In September of this year, I will reach my two-year anniversary of being in my current position at work. You know what that means?

It’s time to find something new.

I’m happy with the company I work for, and I’m even happy with the group I’m in and I really like my boss. However, none of that is a good excuse to stop learning as much as possible.

And the best way to learn as much as possible is to take a new job.

Change Jobs Every Two Years

Let me be clear, I’m not planning to leave my current company. In fact, I’ve already talked to my boss about my desire to find a new job, specifically a promotion, in a different group. He said that he not only thinks it’s a good idea, but he’s going to try to call in a favor from another manager and find me a great position.

new job

photo credit: flickr.com/76029035@N02

My theory is that early in your career, it probably takes anywhere from one day to one year to get really good at a job. Once you’ve gotten really good at a job, you’ll want to do that job for about a year to execute on the skills you’ve learned and be a highly productive worker.

After a year of execution at a high level, it’s time to hand off all your hard work to someone else and go solve a new problem.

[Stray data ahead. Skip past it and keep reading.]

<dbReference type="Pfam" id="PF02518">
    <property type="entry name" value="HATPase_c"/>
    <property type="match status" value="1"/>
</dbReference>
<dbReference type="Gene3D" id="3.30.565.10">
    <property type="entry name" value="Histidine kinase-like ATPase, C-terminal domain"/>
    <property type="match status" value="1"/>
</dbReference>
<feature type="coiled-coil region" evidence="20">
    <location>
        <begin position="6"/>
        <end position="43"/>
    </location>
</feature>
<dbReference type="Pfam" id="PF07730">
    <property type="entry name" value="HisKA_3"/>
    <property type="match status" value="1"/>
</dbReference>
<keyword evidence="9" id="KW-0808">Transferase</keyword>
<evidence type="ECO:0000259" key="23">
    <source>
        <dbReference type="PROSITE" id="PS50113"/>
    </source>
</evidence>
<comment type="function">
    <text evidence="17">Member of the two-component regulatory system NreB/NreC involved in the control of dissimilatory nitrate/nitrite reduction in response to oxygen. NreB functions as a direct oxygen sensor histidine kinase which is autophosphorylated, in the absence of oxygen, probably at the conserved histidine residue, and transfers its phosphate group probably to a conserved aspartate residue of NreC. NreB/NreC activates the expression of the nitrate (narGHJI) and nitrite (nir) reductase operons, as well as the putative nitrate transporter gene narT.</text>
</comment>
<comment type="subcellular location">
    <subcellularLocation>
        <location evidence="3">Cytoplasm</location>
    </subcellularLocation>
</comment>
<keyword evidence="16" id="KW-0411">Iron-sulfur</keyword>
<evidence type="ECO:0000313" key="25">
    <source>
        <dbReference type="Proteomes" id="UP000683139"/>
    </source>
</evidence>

It’s dangerous to work a job for a really long time for two reasons.

First, you have very little job security when you are only good at one thing. If your company no longer needs that one thing, you’ll probably lose your job. Furthermore, if you work the same job for 10 years, your company might decide to fire you and hire someone else with 10 fewer years of experience who will be much cheaper.

Secondly, it is much harder for you to move into a new position and get a promotion. When you work the same job for 8 years, your boss relies on you to do that job. He or she may be unwilling to promote you because you are deemed vital to that particular function. It is also hard to sell yourself to a new manager and convince them that you can learn a new job when you haven’t learned anything new in a decade. Say goodbye to any big promotions and raises.

To Stop Learning is to Stop Growing

The human mind is truly an incredible thing, but it needs exercise. If you do the same thing over and over and never have to think really hard to solve a problem, your brain stops getting exercise. And when your brain stops exercising, it starts getting fat and unhealthy.

Ok, maybe it doesn’t get fat. But your brain is a muscle, and if you don’t flex it every now and then it’s going to get weaker.

So step outside your comfort zone, apply for a position that’s really going to challenge you, get yourself a raise, and put your brain to work!

Readers: How long have you been in your current position at work? When do you plan to find a new job?